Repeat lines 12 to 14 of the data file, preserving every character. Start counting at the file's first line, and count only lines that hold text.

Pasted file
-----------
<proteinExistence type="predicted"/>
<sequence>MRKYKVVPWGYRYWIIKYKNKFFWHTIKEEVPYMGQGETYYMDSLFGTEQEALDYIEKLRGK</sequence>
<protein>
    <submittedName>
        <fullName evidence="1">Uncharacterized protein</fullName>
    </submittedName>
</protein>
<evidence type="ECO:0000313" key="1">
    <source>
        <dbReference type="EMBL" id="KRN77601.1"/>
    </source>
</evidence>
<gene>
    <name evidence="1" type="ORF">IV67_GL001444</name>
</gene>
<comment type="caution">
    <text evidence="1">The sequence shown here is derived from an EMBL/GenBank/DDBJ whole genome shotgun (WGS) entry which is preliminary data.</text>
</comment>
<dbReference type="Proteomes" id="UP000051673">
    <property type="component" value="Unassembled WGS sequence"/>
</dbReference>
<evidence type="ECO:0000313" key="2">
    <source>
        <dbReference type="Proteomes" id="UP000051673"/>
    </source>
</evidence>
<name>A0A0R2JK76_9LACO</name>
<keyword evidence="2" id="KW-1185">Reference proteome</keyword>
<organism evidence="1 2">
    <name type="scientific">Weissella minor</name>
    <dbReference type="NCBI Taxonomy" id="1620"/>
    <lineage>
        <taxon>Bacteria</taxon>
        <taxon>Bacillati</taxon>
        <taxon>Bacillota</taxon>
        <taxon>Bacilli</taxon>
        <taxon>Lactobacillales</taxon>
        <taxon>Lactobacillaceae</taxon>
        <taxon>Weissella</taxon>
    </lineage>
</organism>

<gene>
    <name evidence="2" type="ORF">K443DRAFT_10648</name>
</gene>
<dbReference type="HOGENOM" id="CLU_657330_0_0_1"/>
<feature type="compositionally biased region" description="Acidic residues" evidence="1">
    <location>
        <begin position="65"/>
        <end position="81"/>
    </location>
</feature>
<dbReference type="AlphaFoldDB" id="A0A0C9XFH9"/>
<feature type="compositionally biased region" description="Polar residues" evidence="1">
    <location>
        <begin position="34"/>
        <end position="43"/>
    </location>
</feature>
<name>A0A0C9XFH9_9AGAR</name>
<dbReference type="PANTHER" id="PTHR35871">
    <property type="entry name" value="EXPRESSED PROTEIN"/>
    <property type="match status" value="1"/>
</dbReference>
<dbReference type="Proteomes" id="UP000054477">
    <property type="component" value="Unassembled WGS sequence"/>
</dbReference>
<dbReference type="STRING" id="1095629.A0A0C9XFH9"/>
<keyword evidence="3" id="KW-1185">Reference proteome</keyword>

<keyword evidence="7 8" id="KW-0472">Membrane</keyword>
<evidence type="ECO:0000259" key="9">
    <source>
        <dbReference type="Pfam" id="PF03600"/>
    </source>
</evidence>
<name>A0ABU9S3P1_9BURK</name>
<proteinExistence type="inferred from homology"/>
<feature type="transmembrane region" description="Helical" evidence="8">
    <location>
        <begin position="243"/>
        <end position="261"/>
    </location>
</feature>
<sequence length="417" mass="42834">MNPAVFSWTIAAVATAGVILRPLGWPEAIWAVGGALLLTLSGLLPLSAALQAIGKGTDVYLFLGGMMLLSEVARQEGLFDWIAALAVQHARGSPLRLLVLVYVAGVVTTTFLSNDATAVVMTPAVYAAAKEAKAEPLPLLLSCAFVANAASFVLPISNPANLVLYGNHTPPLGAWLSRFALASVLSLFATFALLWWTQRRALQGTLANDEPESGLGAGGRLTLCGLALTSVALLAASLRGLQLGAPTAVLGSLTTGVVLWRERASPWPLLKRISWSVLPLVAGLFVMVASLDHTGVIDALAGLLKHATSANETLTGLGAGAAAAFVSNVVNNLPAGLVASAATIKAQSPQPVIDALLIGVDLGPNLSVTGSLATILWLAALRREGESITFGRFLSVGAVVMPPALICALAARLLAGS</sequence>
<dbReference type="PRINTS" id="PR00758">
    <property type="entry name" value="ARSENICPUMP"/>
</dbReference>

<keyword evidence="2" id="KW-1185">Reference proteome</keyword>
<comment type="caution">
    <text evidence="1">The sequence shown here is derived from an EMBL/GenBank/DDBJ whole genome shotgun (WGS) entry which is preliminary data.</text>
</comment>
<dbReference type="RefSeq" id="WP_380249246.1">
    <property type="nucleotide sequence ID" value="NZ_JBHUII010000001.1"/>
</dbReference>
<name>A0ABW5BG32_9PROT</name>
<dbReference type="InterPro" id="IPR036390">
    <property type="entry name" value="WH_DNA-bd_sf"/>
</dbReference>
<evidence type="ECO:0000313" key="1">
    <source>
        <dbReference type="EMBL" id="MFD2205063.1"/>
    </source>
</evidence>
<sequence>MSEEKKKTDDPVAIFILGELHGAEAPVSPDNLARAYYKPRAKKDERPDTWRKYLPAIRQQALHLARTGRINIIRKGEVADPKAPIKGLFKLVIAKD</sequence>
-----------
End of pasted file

</evidence>
<gene>
    <name evidence="1" type="ORF">IV67_GL001444</name>